Data storage using ultra-small needles

March 31, 2008

Dutch researcher Alexander le Fèbre has demonstrated that a field-emission current signal can be used to arrange the position of thousands of nanometre-sharp needles. These probes can be applied to write and read in new storage media with an extremely high density, using bits on a nanometre scale.

The development of the hard disk is now reaching its technical limits because the entire disk is served by just a single head. Consequently, the capacity of the disk and the reading and writing speed cannot expand much more in the future.

Therefore research into a memory based on probes is being carried out at the University of Twente’s MESA+ research institute. Being able to control the position of each separate probe is essential for realising a system with extremely high densities.

Le Fèbre's measurements show that a field-emission current signal can be used to adjust the position of the probes without these making direct contact with the storage medium. If a constant current is maintained and the applied voltage is varied, the distance between the probe apex and the storage medium can be adjusted from several nanometres to about 100 nanometres.

The resolution is sufficient for a probe-based storage system. However for practical applications, the current stability and the lifetime of the probes will need to be improved further so that the accuracy and reproducibility of positioning can be increased.

Source: NWO

Explore further: Scientists get first glimpse of conductivity that could break size barriers for memory

Related Stories

Simple detection of magnetic skyrmions

October 6, 2015

At present, tiny magnetic whirls – so called skyrmions – are discussed as promising candidates for bits in future robust and compact data storage devices. At the University of Hamburg these exotic magnetic structures ...

Less wear, longer life for memory storage device

September 12, 2012

Probe storage devices read and write data by making nanoscale marks on a surface through physical contact. The technology may one day extend the data density limits of conventional magnetic and optical storage, but current ...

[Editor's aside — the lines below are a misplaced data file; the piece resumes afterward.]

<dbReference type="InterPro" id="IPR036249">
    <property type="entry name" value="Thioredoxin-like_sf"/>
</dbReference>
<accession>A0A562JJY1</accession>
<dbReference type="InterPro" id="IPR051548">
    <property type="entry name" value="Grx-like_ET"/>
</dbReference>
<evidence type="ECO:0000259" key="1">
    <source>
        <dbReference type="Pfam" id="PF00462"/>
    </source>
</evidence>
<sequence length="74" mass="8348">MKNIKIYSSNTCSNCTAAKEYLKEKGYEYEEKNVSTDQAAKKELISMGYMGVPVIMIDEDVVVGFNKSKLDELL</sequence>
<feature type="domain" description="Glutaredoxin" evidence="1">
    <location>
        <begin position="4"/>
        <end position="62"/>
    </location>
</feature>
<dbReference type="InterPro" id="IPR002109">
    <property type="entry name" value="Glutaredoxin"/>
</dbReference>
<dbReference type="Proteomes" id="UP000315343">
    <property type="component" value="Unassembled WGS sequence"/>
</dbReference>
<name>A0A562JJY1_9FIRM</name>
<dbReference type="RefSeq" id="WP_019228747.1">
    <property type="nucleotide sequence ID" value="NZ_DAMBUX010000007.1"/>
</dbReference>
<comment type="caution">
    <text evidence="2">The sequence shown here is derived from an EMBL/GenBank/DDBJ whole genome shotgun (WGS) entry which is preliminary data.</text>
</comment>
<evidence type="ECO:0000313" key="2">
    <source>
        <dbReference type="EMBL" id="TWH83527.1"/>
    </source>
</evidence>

Science City stores heat in the ground

July 13, 2010

A groundbreaking project is currently being implemented on the Honggerberg Campus: in future, waste heat from buildings on the Science City Campus will be stored in the earth during the summer through 800 ground probes. The ...

Recommended for you

Physicists develop new technique to fathom 'smart' materials

November 26, 2015

Physicists from the FOM Foundation and Leiden University have found a way to better understand the properties of manmade 'smart' materials. Their method reveals how stacked layers in such a material work together to bring ...

Mathematicians identify limits to heat flow at the nanoscale

November 24, 2015

How much heat can two bodies exchange without touching? For over a century, scientists have been able to answer this question for virtually any pair of objects in the macroscopic world, from the rate at which a campfire can ...

New sensor sends electronic signal when estrogen is detected

November 24, 2015

Estrogen is a tiny molecule, but it can have big effects on humans and other animals. Estrogen is one of the main hormones that regulates the female reproductive system - it can be monitored to track human fertility and is ...

1 comment

Adjust slider to filter visible comments by rank

Display comments: newest first

not rated yet Apr 02, 2008
I see patent infringement on the horizon with
Colossal's 1998 patents.

Please sign in to add a comment. Registration is free, and takes less than a minute. Read more

Click here to reset your password.
Sign in to get notified via email when new comments are made.